Tempe Estate Planning Lawyers

With My AZ Lawyers

CONTACT YOUR TEMPE ESTATE PLANNING LEGAL TEAM

Most people want to be sure that when they pass away, their affairs are in order and there is as little stress and dispute for family members as possible. You can achieve this by creating a valid and strategic estate plan. Our Tempe Estate Planning Lawyers can assist you in getting your affairs and estate in order. Our Lawyers service clients in Tempe, Mesa, Gilbert, Chandler, Queen Creek, Apache Junction, and all other communities in the East Valley of Phoenix, Arizona.

TEMPE ESTATE PLANNING LAWYER

Depending on your circumstances, some combination of a last will and testament, revocable and irrevocable trusts, and other methods of transfer will be the most effective way to pass down your assets. You can also use your estate plan to prepare your family for medical conditions that take away your ability to complete business transactions and make your own treatment decisions. Advanced health directives and powers of attorney can make your wishes clear and eliminate confusion among your loved ones if you ever lose your legal capacity. But with all of the factors that go into making an estate plan, it can be extremely daunting to go it on your own.

CHANGING YOUR ESTATE PLAN FOR DIFFERENT PHASES OF LIFE

Most people want to be sure that when they pass away, their affairs are in order and there is as little stress and dispute for family members as possible. You can achieve this by creating a valid and strategic estate plan. Our Tempe Estate Planning Attorneys can assist you in getting your affairs and estate in order. We service clients in Tempe, Mesa, Gilbert, Chandler, Queen Creek, Apache Junction, and all other communities in the East Valley of Phoenix, Arizona.
  • Young Adult, or about 18-25

    Even if you haven’t had children or acquired property yet, it doesn’t mean that it’s too early to create your estate plan. Accidents that would trigger a power of attorney or a living will can happen at any time. Having these in place early can also reduce the amount of estate planning you have to do when you start your own family and build your estate.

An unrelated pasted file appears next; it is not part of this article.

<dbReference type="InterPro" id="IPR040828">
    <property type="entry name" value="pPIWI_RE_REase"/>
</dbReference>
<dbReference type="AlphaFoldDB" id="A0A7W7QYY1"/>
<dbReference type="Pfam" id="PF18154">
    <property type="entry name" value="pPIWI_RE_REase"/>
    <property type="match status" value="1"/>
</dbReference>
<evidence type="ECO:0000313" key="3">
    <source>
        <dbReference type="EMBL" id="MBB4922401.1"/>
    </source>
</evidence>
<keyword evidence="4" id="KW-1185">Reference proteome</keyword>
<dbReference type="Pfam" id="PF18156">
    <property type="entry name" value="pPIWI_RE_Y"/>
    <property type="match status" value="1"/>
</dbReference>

• Growing Family and Assets, or about 35-50

    At this point in life, many people have become more established and have significant value in their estates. You may want to consider creating a living trust to protect and maintain your assets. 

  • Young Family, or about 25-35

    As you get older, you may pay off your car, put a down payment on a house, get married, and maybe even have children. You may want to strategize to protect your children’s futures, and prepare for any other unforeseeable life circumstances. 

  • Preparing for Retirement, or about 50-65

    Now is the time to structure your wealth so that it can support you after you quit working. If you have children, they may be reaching adulthood and needing different kinds of support. If you haven’t already created an estate plan by this point, you should at least create your last will and testament, although using multiple instruments will usually help you get the most out of your estate. 

  • Senior Years, or about 65+

    While you’ve undoubtedly earned the right to enjoy your retirement, you will also need to make sure you have funds available for long term care and any other expenses that are specific to your family. Having a valid power of attorney and Medicaid documents in place is crucial in this time period. You probably will need to update your estate plan if you’ve already created one to reflect new family members, as well as those you have lost. 

LIVING WILL

A Living Will is one of the most common forms of advanced health directives. Other common types include POLST, or Physician Orders for Life Sustaining Treatment, and DNR, or do not resuscitate, orders. You can also use a health care power of attorney to give someone the responsibility to make these types of decisions.

In a perfect world, no one would ever need to rely on your living will. But if you ever lose the ability to give your own informed consent for medical treatment, your doctors will follow any instructions you have laid out in advanced directives. For example, you could end up in a coma, or lose the requisite legal capacity to make decisions with a progressive disease like Alzheimer’s or dementia. When this happens, a living will lets your doctors know how you’d like to proceed under certain circumstances.